Field notes from Cape Town

By SID student Terhi P.

Howzit? My calendar tells me that I have been here in Cape Town for three months now. Time flies, even in a place where the concept of time is very different, African-time, as they say.

Project work and studying at CPUT

I am here related to the UFISA collaboration and been mostly involved with the activities of Kujali Living Lab, social incubator for ICT based solutions at the Cape Peninsula University of Technology (CPUT). Kujali has provided me an opportunity to take part e.g in a rural community development initiative, as well as to work together with local emergency unit doctors in a mobile app development project. It has been an interesting opportunity to introduce and apply service design methods and tools in a foreign culture and context, and there is a great interest to strengthen design thinking approach for development initiatives. Kujali has also a new “accelerator” office at Bandwith barn, a hub for innovative, design focused companies and start-ups, through which I have been able to gain insights on the creative industry side of the city.

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In addition to Kujali projects, I have been taking part in a course on Design Theory & History, together with local Industrial Design students.  It’s been really interesting to see how design subjects are taught in a university another side of the world.  Not that differently actually. Lekker. I am also very much looking forward to a new collaboration project that is starting in connection to the CPUT Desis Lab, where our aim is to utilize service design approach and methods in a renovation process of a medical clinic.

Special workshops

I have also attended couple special design workshops while in here. CPUT design department is collaboration closely with Köln International School of Design (KISD), and one of the concrete manifestations of the collaboration is a joint project investigating the urban phenomena of gentrification in Berlin and Cape Town.

At the end of February students from KISD came to hold a week long workshop to study and discuss the topic and the potential role of design in urban development together with CPUT students.  We started with an introduction on findings from Neukölln, Berlin and were then divided into groups to investigate and produce presentations on the phenomena from Cape Town perspective. My group decided to focus on Fringe, an area with rather shady reputation but under government lead renewal programme. Our aim was to map the “voices” and thoughts of the people living and working in the Fringe, about the past, present and future. We interviewed people representing different “walks of life” and created a three dimensional map of the area with citizen profiles, as well as an audio recording of the expressed viewpoints.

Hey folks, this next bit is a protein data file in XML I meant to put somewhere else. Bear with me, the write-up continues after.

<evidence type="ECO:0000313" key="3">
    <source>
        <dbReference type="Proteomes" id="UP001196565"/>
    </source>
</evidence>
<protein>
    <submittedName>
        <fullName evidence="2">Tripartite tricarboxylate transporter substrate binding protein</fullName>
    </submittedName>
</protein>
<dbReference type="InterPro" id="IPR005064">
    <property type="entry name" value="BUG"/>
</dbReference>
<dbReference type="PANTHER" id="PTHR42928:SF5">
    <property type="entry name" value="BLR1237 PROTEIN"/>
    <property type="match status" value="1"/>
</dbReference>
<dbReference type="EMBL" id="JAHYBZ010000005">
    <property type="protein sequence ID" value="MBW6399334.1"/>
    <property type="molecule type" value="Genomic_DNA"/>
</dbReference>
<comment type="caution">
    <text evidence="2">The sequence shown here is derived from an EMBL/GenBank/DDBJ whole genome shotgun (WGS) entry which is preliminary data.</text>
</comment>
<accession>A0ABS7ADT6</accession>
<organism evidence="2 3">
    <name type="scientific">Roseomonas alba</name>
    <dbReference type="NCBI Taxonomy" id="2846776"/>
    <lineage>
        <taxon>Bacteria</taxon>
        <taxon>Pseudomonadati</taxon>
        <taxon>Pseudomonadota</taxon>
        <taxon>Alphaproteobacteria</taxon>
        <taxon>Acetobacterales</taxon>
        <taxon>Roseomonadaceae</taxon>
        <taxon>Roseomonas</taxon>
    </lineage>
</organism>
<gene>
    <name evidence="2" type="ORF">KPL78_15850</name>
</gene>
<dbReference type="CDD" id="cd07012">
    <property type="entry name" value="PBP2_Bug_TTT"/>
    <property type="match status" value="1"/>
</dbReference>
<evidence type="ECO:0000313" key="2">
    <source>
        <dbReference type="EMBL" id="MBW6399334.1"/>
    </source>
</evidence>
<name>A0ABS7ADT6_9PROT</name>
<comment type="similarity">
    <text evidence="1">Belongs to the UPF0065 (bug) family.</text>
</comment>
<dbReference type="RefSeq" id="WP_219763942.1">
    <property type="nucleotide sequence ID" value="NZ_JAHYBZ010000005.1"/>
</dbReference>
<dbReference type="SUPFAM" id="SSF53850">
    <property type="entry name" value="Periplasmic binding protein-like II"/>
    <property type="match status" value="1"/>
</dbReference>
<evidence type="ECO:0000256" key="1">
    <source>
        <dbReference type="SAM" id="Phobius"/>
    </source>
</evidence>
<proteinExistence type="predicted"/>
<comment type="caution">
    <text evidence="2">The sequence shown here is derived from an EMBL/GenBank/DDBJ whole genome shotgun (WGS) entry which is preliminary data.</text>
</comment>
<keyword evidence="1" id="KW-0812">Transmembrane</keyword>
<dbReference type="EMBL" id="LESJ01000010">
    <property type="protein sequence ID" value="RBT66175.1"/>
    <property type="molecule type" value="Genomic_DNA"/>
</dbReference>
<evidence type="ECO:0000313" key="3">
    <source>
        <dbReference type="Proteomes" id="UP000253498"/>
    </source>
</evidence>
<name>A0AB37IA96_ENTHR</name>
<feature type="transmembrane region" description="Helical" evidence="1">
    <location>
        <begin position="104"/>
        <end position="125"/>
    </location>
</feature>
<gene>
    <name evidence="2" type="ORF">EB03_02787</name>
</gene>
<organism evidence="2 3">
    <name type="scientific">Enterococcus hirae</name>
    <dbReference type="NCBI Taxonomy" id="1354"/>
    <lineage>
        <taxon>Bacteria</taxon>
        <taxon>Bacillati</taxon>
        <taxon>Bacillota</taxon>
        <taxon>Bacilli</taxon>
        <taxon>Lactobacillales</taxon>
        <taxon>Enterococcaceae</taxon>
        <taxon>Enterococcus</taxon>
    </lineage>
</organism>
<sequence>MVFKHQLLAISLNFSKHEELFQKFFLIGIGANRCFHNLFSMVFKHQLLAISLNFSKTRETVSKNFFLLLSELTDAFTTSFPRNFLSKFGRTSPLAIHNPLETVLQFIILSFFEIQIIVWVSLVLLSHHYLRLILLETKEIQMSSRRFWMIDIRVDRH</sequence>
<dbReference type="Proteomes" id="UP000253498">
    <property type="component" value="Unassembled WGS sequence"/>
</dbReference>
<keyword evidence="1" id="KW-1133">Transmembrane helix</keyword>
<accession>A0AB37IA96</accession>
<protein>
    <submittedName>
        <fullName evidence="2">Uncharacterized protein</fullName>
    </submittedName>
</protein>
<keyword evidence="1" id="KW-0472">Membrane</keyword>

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As I had just arrived to the city, the workshop provided me both an opportunity to familiarize with the topic and students, as well as a real intensive course to Cape Town, couple of the neighbourhoods and the kind of issues and changes they deal with. The group presentations were a good example of how such a complex phenomena as gentrification can be both approached and experienced in various ways. The project will continue in new locations and plans to return to Cape Town during the World Design Capital year 2014.

On the last Friday of April I also took part in an Open Design Hackathon organized by RLabs in Bridgetown. RLabs is a great local, community empowerment, training and incubator initiative and social enterprise movement that has spread also internationally.

The design Hackathon gathered together around 20 people, both from Rlabs as well as Capetonians with interest on social design and development. During the day we brainstormed ideas to different challenges, discussed and refined them further, and developed our ideas into preliminary concept descriptions for joint discussion. My group focused on the challenge of enhancing public participation and the communication between citizens and public authorities, and ended up proposing solutions in a more systematic and structural level. I met some very interesting people, learned a lot about Cape Town and South Africa and heard interesting ideas form other groups related to e.g. improving health related education in townships and safety in public transportation.

And so much more

There would be a lot more (and perhaps even more interesting) stories to tell related to immersion to local habits, learning about Ubuntu and about the vast variety of local cultures, layers and different ways of living and working; all the good, the bad and the ridiculously beautiful in a one of the most diverse places in the world. Not to mention the things that you are bound to learn about yourself while living in very different environment. But those stories would not fit into one blog post. They are the ones that I keep collecting the time that I have in here. I still have some learning to do also regarding proper handshakes and ”clicking”, in order to pronounce properly the names of some of the great guys working at the Kujali Lab. Ja.

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